It’s a flipping awesome Tudor revival style mansion on the North Shore of Long Island, about 25 miles east and north of NYC.  (They call it the Gold Coast).  It was built around 1918 by the married daughter of one of three big cheeses at Standard Oil (Henry Rogers, with William and John D. Rockefeller.  Rogers was nicknamed “Hell Hound Rogers” and “The Brains of Standard Oil” and is among the top 25 wealthiest Americans of all time.  He also distinguished himself as a patron and friend of Helen Keller, Mark Twain and Booker T. Washington.  He was also a deputy and eventual business partner with Charles Pratt, the founder of Pratt Institute, in his oil refinery business based in Greenpoint, Brooklyn.).

    Back to Coe Hall, it’s located on 400 acres near Oyster Bay, and houses the main mansion, an arboretum and several Victorian-era conservatories, among several other less notable buildings.

    The main house is well worth the  $10 admission — for the month of December, they had it decked out in Christmas regalia.  A Queen Elizabeth impersonator from the NY Renaissance Fair was also hosting a banquet in the main entertaining space.   I was particularly excited by the full barroom off the den, and the safe next to the fireplace.

    The grounds themselves were gorgeous as well — come spring, I will definitely plan another visit.


    December 8, 2009
    Lyndhurst in December.  If you squint you can just make out the tiny French hunchback they keep locked in the tower for “atmosphere”.
    Why’d you wake me from my nap?

    Lyndhurst is a total gem:  a Gothic Revival castle about 30 miles north of New York City, with full year round tours, beautiful grounds and entirely original furnishings and few modernizations since 1911.  Plus, in December all the rooms are decorated in fairy tale themes so if you love historic mansions and dropping acid, this is your Nirvana.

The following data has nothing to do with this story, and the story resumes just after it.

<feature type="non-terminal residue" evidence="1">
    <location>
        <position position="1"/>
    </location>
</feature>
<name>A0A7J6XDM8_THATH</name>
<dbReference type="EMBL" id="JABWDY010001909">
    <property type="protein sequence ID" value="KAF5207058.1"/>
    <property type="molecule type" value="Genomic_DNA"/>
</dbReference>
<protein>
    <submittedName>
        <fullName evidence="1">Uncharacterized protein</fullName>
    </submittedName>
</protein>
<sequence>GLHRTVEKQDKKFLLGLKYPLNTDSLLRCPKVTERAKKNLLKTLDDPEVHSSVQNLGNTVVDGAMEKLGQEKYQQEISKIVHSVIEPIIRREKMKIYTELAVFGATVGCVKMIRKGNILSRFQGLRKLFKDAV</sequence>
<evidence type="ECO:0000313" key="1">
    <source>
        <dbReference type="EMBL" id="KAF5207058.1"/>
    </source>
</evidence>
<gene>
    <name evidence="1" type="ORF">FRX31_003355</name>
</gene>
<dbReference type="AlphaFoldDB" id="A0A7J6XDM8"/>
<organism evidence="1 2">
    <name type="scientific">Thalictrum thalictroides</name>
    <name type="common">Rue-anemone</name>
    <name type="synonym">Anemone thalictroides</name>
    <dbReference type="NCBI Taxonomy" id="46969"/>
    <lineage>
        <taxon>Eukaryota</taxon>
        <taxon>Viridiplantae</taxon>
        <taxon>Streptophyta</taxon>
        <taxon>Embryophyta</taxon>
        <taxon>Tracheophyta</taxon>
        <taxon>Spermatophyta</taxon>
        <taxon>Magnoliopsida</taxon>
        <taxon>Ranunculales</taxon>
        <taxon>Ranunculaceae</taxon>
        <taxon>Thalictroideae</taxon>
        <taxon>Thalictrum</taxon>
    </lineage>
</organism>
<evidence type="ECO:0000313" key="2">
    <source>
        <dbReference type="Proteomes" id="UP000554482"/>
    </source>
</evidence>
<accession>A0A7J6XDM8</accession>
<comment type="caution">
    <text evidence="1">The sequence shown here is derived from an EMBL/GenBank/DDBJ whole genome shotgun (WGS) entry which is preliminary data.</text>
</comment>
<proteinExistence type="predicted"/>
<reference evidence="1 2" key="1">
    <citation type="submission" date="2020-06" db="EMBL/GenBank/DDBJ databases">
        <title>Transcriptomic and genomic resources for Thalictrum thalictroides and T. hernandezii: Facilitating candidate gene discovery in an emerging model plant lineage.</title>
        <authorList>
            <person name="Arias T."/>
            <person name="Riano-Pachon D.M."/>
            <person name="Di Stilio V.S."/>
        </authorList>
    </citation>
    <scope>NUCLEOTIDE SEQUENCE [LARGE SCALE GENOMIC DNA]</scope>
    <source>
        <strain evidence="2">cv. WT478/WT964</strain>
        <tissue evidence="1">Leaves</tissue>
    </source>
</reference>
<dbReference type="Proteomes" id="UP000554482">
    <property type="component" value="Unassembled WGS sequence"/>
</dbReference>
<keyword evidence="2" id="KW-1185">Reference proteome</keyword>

December 5, 2009

    The 40-room Rockefeller mansion before the murders …

    What the heck’s a Kykuit?
    Kykuit (rhymes with “die-cut”)  is a 40-room estate built by one of America’s most storied family dynasties,  the Rockefellers.  I went in the early summer and for $18,  my luffer and I (hi Chris!) took a 2 hour tour of the main house, the formal gardens and the garage.  The tour guide was a tetchy old queen straight out of central casting:  Tommy Bahama button down, linen slacks and a James Lipton goatee.  His first “moment” involved hissing at someone in our group who was taking pictures, “what don’t you understand about ‘no photographs’?!”  Meee-ow.


    Historic Old Richmond Town

    December 4, 2009
    The 314-year-old centerpiece to Historic Richmond Town’s collection of 28 fully and partially restored buildings.

    What is Historic Old Richmond Town and do I actually have to call it that?
    A museum town, with 28 restored buildings from the late 17th to the early 19th centuries.  There’s a tinsmith, a schoolhouse, a tavern, general store, blacksmith and school, plus a whole lot of private homes.  Some of the buildings were a little down in the mouth — a Colonial Williamsburg gone to seed — but I think it’s pretty cool.  And did I mention it’s smack dab in the middle of Staten Island?!